In my part of the world we say you are a fool if your passion for a pursuit overcomes all practical sense. I am a stitching fool, and I stitch foolishness.

Tuesday, April 11, 2017

Pretty Little Things

I was so excited about finishing Eve's embroidery that I forgot to mention the pretty things that came my way this past week-end.

I do not believe Barbara Jackson could design anything that I wouldn't want to stitch--and this one caused me to go above and beyond. I literally had to chase down our mail carrier to find out where he'd left the package. He has misread the house number and left it at a neighbor's. It was retrieved, and all is well, and I have the Shining Needle Society class starting soon to look forward to.

And at the tea, I added two more projects to my list:

Inside this little bag are the makings for the Bluebird of Happiness. I had to miss the regularly scheduled sampler guild meeting last week where this was the program. I plan to dive into this very soon.

And we received this "token of affection" as part of the festivities at the tea on Saturday. The motif comes from the Mary Drake sampler owned by Cissy Smith, who was our lecturer and honored guest at the tea. It turns into a needlebook.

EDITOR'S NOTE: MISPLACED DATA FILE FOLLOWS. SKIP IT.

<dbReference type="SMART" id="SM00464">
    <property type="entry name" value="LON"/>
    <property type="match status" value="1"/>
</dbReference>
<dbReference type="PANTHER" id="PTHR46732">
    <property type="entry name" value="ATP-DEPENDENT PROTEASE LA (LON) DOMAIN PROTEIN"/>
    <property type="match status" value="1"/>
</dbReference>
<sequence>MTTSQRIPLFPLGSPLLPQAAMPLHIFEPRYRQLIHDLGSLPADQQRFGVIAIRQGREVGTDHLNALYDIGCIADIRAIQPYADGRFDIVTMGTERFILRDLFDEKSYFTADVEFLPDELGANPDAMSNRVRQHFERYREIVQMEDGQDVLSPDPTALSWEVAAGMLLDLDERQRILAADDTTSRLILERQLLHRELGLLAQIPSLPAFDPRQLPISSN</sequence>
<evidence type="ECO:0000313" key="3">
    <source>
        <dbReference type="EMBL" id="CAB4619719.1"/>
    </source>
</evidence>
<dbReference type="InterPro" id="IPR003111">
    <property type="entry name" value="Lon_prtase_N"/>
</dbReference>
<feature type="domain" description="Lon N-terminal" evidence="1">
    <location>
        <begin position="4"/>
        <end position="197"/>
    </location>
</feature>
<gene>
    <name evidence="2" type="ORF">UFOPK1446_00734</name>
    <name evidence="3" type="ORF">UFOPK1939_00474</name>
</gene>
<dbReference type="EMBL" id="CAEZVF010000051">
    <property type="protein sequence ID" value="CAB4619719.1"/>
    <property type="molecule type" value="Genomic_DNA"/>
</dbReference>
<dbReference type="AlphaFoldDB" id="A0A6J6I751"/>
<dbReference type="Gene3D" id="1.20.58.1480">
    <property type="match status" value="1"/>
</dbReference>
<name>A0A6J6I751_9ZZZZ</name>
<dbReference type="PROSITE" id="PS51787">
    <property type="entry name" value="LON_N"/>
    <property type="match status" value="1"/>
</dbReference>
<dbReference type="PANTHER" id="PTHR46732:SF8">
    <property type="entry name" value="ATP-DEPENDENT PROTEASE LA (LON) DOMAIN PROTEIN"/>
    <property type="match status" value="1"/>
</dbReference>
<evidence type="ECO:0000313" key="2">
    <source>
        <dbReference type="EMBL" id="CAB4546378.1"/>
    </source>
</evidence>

There has been a wee bit of stitching. The spring lambs for the scissor fob are completed--now I just have to do the main piece of the needlebook and put it all together. Something else to put together . . .

There would be more stitching, but we have had a domestic disaster. The dishwasher has died. Again. It was fixed a month or so ago, but the part that was jiggled to make it work apparently unjiggled itself. Our friendly handyman is trying to get a part, but it's an old, old, old dishwasher and he is not optimistic--so we may be investing in a new machine. And a new cabinet to put it in because it seems that the new models will not fit into the hole that the old one currently takes up. Which may mean some kitchen remodeling. This was not in my plans for the year.

So currently, I have been washing dishes by hand in the smallest kitchen sink found outside a camper. We believe that whoever designed the kitchens in this community believed that people who live in townhouses do not eat at home but dine out for every meal.

Or use paper plates constantly.

Anyway, I'm spending part of my evenings up to my elbows in dishwater and the remaining part slathered up to the elbows with heavy-duty hand cream so that I could possibly work on silk at some point in the future without totally shredding it.

As Baby Girl would say, it's a First World Problem.

But I am going to kiss whoever fixes or replaces the dishwasher right slap on the mouth.

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